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EarSpace!!!!

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54 minutes ago, esldude said:

There is a significant channel imbalance after you've done this.  Any idea how that happened?  The left channel is about 5 db louder than the right. 

 

Looks like SB applied convolution to only one (left) channel. Explains the extra noticeable reverb. Turns out I need to select both channels to apply the effect, otherwise it's applied only to the left channel, even if nothing is selected. Strange.

 

Here's an updated file, hopefully with a better level match between channels. Sounds better to me, almost exactly like your version. Please test it out. Still remains to be seen why HQP doesn't sound the same with convolution.

 

MP3 convolved with F12 IR in Adobe SB v2

 

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26 minutes ago, esldude said:

My method was simple.  Put the microphone at the LP.  Play a sweep in REW.  Have the resultant calculated IR from that sweep exported as a wav file.  

 

Didn't seem strange to me the IR would differ as location of the sound source was different.  Location of the listening position was different.  The sound source was a different speaker in these two cases.  After those differences would you expect a near identical IR to result?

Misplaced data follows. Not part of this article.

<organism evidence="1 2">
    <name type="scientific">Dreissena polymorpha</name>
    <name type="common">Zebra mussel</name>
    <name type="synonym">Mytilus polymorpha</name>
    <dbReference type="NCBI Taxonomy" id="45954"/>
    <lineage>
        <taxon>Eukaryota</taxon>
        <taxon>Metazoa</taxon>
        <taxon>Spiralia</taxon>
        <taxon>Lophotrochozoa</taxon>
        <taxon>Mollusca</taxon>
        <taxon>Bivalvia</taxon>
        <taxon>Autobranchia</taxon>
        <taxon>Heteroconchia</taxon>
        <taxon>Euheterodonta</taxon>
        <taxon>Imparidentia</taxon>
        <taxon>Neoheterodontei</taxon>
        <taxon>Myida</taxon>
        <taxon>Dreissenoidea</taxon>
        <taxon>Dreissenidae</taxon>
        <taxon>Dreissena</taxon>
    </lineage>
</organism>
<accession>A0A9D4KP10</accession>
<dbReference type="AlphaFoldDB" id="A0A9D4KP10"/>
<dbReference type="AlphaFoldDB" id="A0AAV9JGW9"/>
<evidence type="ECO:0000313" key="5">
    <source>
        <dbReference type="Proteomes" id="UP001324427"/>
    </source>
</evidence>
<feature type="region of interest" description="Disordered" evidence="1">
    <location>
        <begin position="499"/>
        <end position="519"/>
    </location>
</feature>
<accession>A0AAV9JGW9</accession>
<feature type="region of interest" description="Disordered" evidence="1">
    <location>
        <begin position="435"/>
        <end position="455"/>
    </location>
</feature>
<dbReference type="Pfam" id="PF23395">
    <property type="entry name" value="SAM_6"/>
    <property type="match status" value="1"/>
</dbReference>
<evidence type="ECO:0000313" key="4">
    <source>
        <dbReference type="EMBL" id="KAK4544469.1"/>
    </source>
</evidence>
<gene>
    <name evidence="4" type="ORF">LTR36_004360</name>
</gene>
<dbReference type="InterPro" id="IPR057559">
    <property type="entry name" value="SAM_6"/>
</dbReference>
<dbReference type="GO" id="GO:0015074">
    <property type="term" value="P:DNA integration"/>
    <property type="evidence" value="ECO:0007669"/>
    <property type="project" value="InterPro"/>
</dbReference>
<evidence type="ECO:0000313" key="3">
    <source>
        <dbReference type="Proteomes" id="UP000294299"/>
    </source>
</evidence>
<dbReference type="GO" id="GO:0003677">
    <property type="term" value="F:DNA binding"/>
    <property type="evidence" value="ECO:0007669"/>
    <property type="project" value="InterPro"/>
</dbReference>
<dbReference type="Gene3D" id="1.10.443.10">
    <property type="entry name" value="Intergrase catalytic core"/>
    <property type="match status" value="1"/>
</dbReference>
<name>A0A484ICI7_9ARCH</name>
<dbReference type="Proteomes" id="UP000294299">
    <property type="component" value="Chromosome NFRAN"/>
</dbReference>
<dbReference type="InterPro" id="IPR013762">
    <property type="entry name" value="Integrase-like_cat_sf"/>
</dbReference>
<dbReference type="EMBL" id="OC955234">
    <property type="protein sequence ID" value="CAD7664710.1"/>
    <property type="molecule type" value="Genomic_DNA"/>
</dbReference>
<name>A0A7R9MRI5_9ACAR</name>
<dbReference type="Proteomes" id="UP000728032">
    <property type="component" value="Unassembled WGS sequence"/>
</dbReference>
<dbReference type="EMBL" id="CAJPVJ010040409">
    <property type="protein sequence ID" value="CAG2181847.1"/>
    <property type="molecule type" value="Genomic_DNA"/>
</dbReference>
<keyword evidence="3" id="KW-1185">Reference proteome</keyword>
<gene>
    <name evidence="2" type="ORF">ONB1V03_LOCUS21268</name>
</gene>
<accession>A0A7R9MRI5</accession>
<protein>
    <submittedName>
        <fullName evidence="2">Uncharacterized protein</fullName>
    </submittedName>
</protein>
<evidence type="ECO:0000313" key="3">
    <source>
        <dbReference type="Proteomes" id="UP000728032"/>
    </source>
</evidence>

Exactly what I did to get my IR files. I took multiple sweeps from each speaker -- they were very close to identical for the same speaker, but different between speakers.

 

I also have a separate set of sweeps I captured at the listening position from the speakers using in-ear microphones. It'll be interesting to see if that creates a different IR that sounds different. Theoretically this IR will capture not just the way the speakers sound in my room, but how they sound inside my ears and separated by my personal interaural time delay ;)

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On 10/23/2018 at 3:18 PM, esldude said:

Having listened some more these seem to have too long a reverberation time.  Sound too much like sound coming from a tunnel or something like that.  

 

So not sure where to go next.  The aim (at least in my mind) was to see if using convolved IR allowed one to hear someone else's room.  So far it isn't successful.  Which doesn't mean give it up, but I'll have to think about it.  Seems something is being missed listening to the results.  

 

I don’t hear any echoes. In fact , I increased the delay to 150ms and used 2.2s RT. At the end of the video when I paused you could still hear the reverbs trail. Having said that, my brain could be ignoring the obvious echoes. Do you hear echoes here. 

 

BTW, the orginal file was 77 MB but compressed to 4.4MB for this post. Recorded with mobile phone. 

 

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14 minutes ago, STC said: